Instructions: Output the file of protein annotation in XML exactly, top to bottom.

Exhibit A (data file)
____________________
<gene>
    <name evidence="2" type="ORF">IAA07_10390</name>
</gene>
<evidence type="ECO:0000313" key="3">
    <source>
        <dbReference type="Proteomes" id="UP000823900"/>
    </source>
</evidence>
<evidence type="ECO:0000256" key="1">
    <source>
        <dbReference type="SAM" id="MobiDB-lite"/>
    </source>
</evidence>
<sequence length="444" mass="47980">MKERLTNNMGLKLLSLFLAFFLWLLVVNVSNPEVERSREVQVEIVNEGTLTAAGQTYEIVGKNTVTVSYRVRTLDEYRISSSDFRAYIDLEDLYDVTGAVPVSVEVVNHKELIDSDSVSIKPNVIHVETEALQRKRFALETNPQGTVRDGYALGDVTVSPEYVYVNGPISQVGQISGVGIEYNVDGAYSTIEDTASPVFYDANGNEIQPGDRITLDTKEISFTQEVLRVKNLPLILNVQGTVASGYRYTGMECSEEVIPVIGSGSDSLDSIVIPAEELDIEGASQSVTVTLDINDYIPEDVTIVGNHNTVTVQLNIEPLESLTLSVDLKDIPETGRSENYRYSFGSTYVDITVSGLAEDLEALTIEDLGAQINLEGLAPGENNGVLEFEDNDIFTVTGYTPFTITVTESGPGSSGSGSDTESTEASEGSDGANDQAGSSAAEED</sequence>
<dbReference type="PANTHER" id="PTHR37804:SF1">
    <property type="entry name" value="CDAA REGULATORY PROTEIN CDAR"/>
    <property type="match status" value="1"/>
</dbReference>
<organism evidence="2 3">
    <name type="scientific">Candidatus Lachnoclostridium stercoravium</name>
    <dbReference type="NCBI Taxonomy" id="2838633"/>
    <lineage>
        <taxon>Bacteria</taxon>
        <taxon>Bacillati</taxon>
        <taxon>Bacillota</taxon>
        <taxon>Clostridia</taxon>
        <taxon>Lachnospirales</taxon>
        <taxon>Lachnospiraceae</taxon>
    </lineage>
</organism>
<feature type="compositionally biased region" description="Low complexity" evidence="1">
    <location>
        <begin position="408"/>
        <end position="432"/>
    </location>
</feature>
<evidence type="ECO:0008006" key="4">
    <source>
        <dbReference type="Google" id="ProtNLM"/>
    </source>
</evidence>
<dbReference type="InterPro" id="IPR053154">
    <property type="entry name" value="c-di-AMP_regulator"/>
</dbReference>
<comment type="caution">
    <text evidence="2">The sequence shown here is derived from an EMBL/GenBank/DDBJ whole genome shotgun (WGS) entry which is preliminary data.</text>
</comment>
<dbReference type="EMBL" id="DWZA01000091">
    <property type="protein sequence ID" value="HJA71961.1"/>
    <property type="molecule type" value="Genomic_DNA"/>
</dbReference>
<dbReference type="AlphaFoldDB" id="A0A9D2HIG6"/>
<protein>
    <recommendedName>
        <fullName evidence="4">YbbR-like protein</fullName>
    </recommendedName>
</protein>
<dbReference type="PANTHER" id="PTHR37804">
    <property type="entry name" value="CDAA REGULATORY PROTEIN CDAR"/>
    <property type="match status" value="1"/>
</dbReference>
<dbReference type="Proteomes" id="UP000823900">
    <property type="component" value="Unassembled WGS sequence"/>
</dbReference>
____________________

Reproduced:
<gene>
    <name evidence="2" type="ORF">IAA07_10390</name>
</gene>
<evidence type="ECO:0000313" key="3">
    <source>
        <dbReference type="Proteomes" id="UP000823900"/>
    </source>
</evidence>
<evidence type="ECO:0000256" key="1">
    <source>
        <dbReference type="SAM" id="MobiDB-lite"/>
    </source>
</evidence>
<sequence length="444" mass="47980">MKERLTNNMGLKLLSLFLAFFLWLLVVNVSNPEVERSREVQVEIVNEGTLTAAGQTYEIVGKNTVTVSYRVRTLDEYRISSSDFRAYIDLEDLYDVTGAVPVSVEVVNHKELIDSDSVSIKPNVIHVETEALQRKRFALETNPQGTVRDGYALGDVTVSPEYVYVNGPISQVGQISGVGIEYNVDGAYSTIEDTASPVFYDANGNEIQPGDRITLDTKEISFTQEVLRVKNLPLILNVQGTVASGYRYTGMECSEEVIPVIGSGSDSLDSIVIPAEELDIEGASQSVTVTLDINDYIPEDVTIVGNHNTVTVQLNIEPLESLTLSVDLKDIPETGRSENYRYSFGSTYVDITVSGLAEDLEALTIEDLGAQINLEGLAPGENNGVLEFEDNDIFTVTGYTPFTITVTESGPGSSGSGSDTESTEASEGSDGANDQAGSSAAEED</sequence>
<dbReference type="PANTHER" id="PTHR37804:SF1">
    <property type="entry name" value="CDAA REGULATORY PROTEIN CDAR"/>
    <property type="match status" value="1"/>
</dbReference>
<organism evidence="2 3">
    <name type="scientific">Candidatus Lachnoclostridium stercoravium</name>
    <dbReference type="NCBI Taxonomy" id="2838633"/>
    <lineage>
        <taxon>Bacteria</taxon>
        <taxon>Bacillati</taxon>
        <taxon>Bacillota</taxon>
        <taxon>Clostridia</taxon>
        <taxon>Lachnospirales</taxon>
        <taxon>Lachnospiraceae</taxon>
    </lineage>
</organism>
<feature type="compositionally biased region" description="Low complexity" evidence="1">
    <location>
        <begin position="408"/>
        <end position="432"/>
    </location>
</feature>
<evidence type="ECO:0008006" key="4">
    <source>
        <dbReference type="Google" id="ProtNLM"/>
    </source>
</evidence>
<dbReference type="InterPro" id="IPR053154">
    <property type="entry name" value="c-di-AMP_regulator"/>
</dbReference>
<comment type="caution">
    <text evidence="2">The sequence shown here is derived from an EMBL/GenBank/DDBJ whole genome shotgun (WGS) entry which is preliminary data.</text>
</comment>
<dbReference type="EMBL" id="DWZA01000091">
    <property type="protein sequence ID" value="HJA71961.1"/>
    <property type="molecule type" value="Genomic_DNA"/>
</dbReference>
<dbReference type="AlphaFoldDB" id="A0A9D2HIG6"/>
<protein>
    <recommendedName>
        <fullName evidence="4">YbbR-like protein</fullName>
    </recommendedName>
</protein>
<dbReference type="PANTHER" id="PTHR37804">
    <property type="entry name" value="CDAA REGULATORY PROTEIN CDAR"/>
    <property type="match status" value="1"/>
</dbReference>
<dbReference type="Proteomes" id="UP000823900">
    <property type="component" value="Unassembled WGS sequence"/>
</dbReference>